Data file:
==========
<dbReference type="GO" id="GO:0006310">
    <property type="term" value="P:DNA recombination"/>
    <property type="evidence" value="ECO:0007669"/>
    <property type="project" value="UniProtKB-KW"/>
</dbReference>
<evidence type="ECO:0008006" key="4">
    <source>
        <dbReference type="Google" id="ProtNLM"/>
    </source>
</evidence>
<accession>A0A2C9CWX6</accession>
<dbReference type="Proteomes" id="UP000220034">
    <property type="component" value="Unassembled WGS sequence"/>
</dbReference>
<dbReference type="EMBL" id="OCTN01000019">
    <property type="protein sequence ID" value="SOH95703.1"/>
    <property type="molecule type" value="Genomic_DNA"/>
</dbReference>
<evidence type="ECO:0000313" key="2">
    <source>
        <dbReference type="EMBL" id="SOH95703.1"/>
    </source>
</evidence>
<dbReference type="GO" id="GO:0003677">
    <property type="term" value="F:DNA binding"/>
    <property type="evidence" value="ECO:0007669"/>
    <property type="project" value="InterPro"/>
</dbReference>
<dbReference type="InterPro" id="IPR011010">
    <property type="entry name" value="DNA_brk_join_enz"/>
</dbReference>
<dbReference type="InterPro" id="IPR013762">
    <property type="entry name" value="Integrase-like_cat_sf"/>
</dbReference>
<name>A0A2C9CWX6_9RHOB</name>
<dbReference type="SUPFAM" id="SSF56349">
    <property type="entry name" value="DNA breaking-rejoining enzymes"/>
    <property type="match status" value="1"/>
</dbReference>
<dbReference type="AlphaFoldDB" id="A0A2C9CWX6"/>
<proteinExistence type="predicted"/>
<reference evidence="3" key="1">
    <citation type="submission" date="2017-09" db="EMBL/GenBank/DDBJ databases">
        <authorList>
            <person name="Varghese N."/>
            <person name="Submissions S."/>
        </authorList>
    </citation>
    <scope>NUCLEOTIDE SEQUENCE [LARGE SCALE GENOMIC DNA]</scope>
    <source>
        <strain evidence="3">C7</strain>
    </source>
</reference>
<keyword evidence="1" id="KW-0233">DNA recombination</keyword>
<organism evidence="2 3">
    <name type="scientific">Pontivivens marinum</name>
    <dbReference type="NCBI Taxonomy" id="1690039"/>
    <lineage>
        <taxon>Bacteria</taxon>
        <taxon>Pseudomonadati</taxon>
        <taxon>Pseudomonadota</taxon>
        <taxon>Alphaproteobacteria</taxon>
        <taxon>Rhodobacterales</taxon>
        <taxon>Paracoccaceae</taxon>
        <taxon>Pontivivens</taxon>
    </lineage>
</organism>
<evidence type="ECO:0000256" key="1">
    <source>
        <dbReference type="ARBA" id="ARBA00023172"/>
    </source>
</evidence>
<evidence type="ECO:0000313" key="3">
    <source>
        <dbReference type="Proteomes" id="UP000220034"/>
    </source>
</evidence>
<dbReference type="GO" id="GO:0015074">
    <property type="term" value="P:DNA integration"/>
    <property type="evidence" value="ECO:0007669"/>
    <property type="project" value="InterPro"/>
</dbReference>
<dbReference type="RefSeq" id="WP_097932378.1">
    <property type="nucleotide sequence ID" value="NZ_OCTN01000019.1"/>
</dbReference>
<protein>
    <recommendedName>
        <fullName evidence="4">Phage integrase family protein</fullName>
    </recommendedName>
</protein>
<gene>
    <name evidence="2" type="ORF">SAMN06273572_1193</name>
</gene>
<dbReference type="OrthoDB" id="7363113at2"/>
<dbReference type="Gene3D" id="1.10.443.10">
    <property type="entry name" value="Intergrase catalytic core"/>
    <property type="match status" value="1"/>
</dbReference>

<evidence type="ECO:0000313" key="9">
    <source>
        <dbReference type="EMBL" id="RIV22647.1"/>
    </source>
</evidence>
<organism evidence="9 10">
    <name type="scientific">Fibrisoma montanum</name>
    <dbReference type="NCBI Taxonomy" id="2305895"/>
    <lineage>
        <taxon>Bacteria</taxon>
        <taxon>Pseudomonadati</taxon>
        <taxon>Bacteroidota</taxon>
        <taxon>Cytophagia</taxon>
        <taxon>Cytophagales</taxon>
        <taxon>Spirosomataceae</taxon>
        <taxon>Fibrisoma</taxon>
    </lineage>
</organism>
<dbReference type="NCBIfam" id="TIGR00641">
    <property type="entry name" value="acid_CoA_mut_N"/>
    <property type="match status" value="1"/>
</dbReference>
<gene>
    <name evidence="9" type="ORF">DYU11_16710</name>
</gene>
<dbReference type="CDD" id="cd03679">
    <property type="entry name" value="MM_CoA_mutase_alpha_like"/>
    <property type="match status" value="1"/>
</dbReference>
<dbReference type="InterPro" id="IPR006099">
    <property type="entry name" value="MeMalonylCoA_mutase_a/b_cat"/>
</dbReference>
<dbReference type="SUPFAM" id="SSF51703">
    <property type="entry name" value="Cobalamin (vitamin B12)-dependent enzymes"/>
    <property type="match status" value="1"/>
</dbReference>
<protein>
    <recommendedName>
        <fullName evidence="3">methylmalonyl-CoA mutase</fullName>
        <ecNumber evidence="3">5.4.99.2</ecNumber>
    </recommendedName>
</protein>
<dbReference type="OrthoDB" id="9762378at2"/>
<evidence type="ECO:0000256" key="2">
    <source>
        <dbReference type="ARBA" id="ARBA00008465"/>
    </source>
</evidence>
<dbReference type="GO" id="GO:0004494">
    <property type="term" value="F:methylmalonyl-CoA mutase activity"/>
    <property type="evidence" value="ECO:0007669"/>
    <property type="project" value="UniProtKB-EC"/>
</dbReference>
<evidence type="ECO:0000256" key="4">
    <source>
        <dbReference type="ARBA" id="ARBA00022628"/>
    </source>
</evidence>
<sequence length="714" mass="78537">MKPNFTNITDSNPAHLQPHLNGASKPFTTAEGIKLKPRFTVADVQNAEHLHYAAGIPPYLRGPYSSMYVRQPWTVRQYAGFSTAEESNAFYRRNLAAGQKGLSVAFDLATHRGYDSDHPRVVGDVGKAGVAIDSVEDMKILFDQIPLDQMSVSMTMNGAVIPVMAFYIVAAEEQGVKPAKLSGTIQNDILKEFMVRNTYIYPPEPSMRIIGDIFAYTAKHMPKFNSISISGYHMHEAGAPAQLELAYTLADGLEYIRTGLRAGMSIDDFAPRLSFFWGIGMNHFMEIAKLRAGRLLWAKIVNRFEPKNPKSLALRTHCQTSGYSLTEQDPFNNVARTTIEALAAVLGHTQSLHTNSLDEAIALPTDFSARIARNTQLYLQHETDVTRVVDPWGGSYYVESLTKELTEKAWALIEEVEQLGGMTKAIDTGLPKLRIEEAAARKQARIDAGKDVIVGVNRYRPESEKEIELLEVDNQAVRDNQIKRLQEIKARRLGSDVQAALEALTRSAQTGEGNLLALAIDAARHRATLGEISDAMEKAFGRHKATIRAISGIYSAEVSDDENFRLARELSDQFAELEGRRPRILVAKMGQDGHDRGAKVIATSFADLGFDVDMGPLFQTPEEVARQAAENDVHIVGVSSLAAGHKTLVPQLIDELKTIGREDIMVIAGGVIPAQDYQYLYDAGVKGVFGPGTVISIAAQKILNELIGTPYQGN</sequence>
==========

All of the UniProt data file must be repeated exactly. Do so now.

<dbReference type="GO" id="GO:0006310">
    <property type="term" value="P:DNA recombination"/>
    <property type="evidence" value="ECO:0007669"/>
    <property type="project" value="UniProtKB-KW"/>
</dbReference>
<evidence type="ECO:0008006" key="4">
    <source>
        <dbReference type="Google" id="ProtNLM"/>
    </source>
</evidence>
<accession>A0A2C9CWX6</accession>
<dbReference type="Proteomes" id="UP000220034">
    <property type="component" value="Unassembled WGS sequence"/>
</dbReference>
<dbReference type="EMBL" id="OCTN01000019">
    <property type="protein sequence ID" value="SOH95703.1"/>
    <property type="molecule type" value="Genomic_DNA"/>
</dbReference>
<evidence type="ECO:0000313" key="2">
    <source>
        <dbReference type="EMBL" id="SOH95703.1"/>
    </source>
</evidence>
<dbReference type="GO" id="GO:0003677">
    <property type="term" value="F:DNA binding"/>
    <property type="evidence" value="ECO:0007669"/>
    <property type="project" value="InterPro"/>
</dbReference>
<dbReference type="InterPro" id="IPR011010">
    <property type="entry name" value="DNA_brk_join_enz"/>
</dbReference>
<dbReference type="InterPro" id="IPR013762">
    <property type="entry name" value="Integrase-like_cat_sf"/>
</dbReference>
<name>A0A2C9CWX6_9RHOB</name>
<dbReference type="SUPFAM" id="SSF56349">
    <property type="entry name" value="DNA breaking-rejoining enzymes"/>
    <property type="match status" value="1"/>
</dbReference>
<dbReference type="AlphaFoldDB" id="A0A2C9CWX6"/>
<proteinExistence type="predicted"/>
<reference evidence="3" key="1">
    <citation type="submission" date="2017-09" db="EMBL/GenBank/DDBJ databases">
        <authorList>
            <person name="Varghese N."/>
            <person name="Submissions S."/>
        </authorList>
    </citation>
    <scope>NUCLEOTIDE SEQUENCE [LARGE SCALE GENOMIC DNA]</scope>
    <source>
        <strain evidence="3">C7</strain>
    </source>
</reference>
<keyword evidence="1" id="KW-0233">DNA recombination</keyword>
<organism evidence="2 3">
    <name type="scientific">Pontivivens marinum</name>
    <dbReference type="NCBI Taxonomy" id="1690039"/>
    <lineage>
        <taxon>Bacteria</taxon>
        <taxon>Pseudomonadati</taxon>
        <taxon>Pseudomonadota</taxon>
        <taxon>Alphaproteobacteria</taxon>
        <taxon>Rhodobacterales</taxon>
        <taxon>Paracoccaceae</taxon>
        <taxon>Pontivivens</taxon>
    </lineage>
</organism>
<evidence type="ECO:0000256" key="1">
    <source>
        <dbReference type="ARBA" id="ARBA00023172"/>
    </source>
</evidence>
<evidence type="ECO:0000313" key="3">
    <source>
        <dbReference type="Proteomes" id="UP000220034"/>
    </source>
</evidence>
<dbReference type="GO" id="GO:0015074">
    <property type="term" value="P:DNA integration"/>
    <property type="evidence" value="ECO:0007669"/>
    <property type="project" value="InterPro"/>
</dbReference>
<dbReference type="RefSeq" id="WP_097932378.1">
    <property type="nucleotide sequence ID" value="NZ_OCTN01000019.1"/>
</dbReference>
<protein>
    <recommendedName>
        <fullName evidence="4">Phage integrase family protein</fullName>
    </recommendedName>
</protein>
<gene>
    <name evidence="2" type="ORF">SAMN06273572_1193</name>
</gene>
<dbReference type="OrthoDB" id="7363113at2"/>
<dbReference type="Gene3D" id="1.10.443.10">
    <property type="entry name" value="Intergrase catalytic core"/>
    <property type="match status" value="1"/>
</dbReference>

<evidence type="ECO:0000313" key="9">
    <source>
        <dbReference type="EMBL" id="RIV22647.1"/>
    </source>
</evidence>
<organism evidence="9 10">
    <name type="scientific">Fibrisoma montanum</name>
    <dbReference type="NCBI Taxonomy" id="2305895"/>
    <lineage>
        <taxon>Bacteria</taxon>
        <taxon>Pseudomonadati</taxon>
        <taxon>Bacteroidota</taxon>
        <taxon>Cytophagia</taxon>
        <taxon>Cytophagales</taxon>
        <taxon>Spirosomataceae</taxon>
        <taxon>Fibrisoma</taxon>
    </lineage>
</organism>
<dbReference type="NCBIfam" id="TIGR00641">
    <property type="entry name" value="acid_CoA_mut_N"/>
    <property type="match status" value="1"/>
</dbReference>
<gene>
    <name evidence="9" type="ORF">DYU11_16710</name>
</gene>
<dbReference type="CDD" id="cd03679">
    <property type="entry name" value="MM_CoA_mutase_alpha_like"/>
    <property type="match status" value="1"/>
</dbReference>
<dbReference type="InterPro" id="IPR006099">
    <property type="entry name" value="MeMalonylCoA_mutase_a/b_cat"/>
</dbReference>
<dbReference type="SUPFAM" id="SSF51703">
    <property type="entry name" value="Cobalamin (vitamin B12)-dependent enzymes"/>
    <property type="match status" value="1"/>
</dbReference>
<protein>
    <recommendedName>
        <fullName evidence="3">methylmalonyl-CoA mutase</fullName>
        <ecNumber evidence="3">5.4.99.2</ecNumber>
    </recommendedName>
</protein>
<dbReference type="OrthoDB" id="9762378at2"/>
<evidence type="ECO:0000256" key="2">
    <source>
        <dbReference type="ARBA" id="ARBA00008465"/>
    </source>
</evidence>
<dbReference type="GO" id="GO:0004494">
    <property type="term" value="F:methylmalonyl-CoA mutase activity"/>
    <property type="evidence" value="ECO:0007669"/>
    <property type="project" value="UniProtKB-EC"/>
</dbReference>
<evidence type="ECO:0000256" key="4">
    <source>
        <dbReference type="ARBA" id="ARBA00022628"/>
    </source>
</evidence>
<sequence length="714" mass="78537">MKPNFTNITDSNPAHLQPHLNGASKPFTTAEGIKLKPRFTVADVQNAEHLHYAAGIPPYLRGPYSSMYVRQPWTVRQYAGFSTAEESNAFYRRNLAAGQKGLSVAFDLATHRGYDSDHPRVVGDVGKAGVAIDSVEDMKILFDQIPLDQMSVSMTMNGAVIPVMAFYIVAAEEQGVKPAKLSGTIQNDILKEFMVRNTYIYPPEPSMRIIGDIFAYTAKHMPKFNSISISGYHMHEAGAPAQLELAYTLADGLEYIRTGLRAGMSIDDFAPRLSFFWGIGMNHFMEIAKLRAGRLLWAKIVNRFEPKNPKSLALRTHCQTSGYSLTEQDPFNNVARTTIEALAAVLGHTQSLHTNSLDEAIALPTDFSARIARNTQLYLQHETDVTRVVDPWGGSYYVESLTKELTEKAWALIEEVEQLGGMTKAIDTGLPKLRIEEAAARKQARIDAGKDVIVGVNRYRPESEKEIELLEVDNQAVRDNQIKRLQEIKARRLGSDVQAALEALTRSAQTGEGNLLALAIDAARHRATLGEISDAMEKAFGRHKATIRAISGIYSAEVSDDENFRLARELSDQFAELEGRRPRILVAKMGQDGHDRGAKVIATSFADLGFDVDMGPLFQTPEEVARQAAENDVHIVGVSSLAAGHKTLVPQLIDELKTIGREDIMVIAGGVIPAQDYQYLYDAGVKGVFGPGTVISIAAQKILNELIGTPYQGN</sequence>